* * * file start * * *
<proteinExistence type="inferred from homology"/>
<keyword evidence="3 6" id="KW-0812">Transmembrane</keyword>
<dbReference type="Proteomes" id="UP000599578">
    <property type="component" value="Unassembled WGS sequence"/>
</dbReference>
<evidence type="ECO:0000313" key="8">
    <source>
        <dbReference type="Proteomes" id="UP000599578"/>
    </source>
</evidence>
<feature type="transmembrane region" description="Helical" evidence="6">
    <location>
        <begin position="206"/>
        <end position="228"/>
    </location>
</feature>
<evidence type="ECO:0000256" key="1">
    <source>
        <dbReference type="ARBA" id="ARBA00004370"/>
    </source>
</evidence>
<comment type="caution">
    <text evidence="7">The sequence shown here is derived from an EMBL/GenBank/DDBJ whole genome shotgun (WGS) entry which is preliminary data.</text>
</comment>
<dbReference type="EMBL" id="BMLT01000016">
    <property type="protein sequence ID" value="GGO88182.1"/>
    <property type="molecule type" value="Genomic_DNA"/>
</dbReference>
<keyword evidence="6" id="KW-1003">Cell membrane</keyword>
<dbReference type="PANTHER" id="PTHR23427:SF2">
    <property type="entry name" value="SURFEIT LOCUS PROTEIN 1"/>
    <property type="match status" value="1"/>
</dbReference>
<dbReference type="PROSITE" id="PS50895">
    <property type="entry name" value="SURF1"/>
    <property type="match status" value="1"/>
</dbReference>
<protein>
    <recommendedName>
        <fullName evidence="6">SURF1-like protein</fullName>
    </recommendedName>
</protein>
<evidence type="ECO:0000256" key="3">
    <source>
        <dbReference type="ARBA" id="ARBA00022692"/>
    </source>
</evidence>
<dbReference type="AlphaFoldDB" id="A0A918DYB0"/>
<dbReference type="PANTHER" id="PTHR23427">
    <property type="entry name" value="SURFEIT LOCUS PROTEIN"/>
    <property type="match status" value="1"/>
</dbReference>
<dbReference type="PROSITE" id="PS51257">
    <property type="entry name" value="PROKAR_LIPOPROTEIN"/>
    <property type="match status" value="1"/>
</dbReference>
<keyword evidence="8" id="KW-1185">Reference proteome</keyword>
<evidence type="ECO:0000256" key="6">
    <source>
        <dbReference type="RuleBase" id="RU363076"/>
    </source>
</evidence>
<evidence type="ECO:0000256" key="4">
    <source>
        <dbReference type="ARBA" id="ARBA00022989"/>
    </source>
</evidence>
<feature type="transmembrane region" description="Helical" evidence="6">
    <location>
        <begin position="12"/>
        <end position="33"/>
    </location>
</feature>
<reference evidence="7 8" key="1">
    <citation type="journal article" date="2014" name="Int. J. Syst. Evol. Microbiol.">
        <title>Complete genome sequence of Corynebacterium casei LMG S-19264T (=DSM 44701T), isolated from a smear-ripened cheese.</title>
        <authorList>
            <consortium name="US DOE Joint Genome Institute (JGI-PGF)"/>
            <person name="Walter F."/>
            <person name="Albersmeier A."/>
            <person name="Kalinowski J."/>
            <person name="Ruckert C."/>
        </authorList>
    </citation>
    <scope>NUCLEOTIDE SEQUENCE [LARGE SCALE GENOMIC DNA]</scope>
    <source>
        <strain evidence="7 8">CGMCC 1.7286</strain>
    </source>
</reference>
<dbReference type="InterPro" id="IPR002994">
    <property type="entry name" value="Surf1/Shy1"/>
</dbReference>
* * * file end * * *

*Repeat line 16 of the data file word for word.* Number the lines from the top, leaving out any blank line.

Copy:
</feature>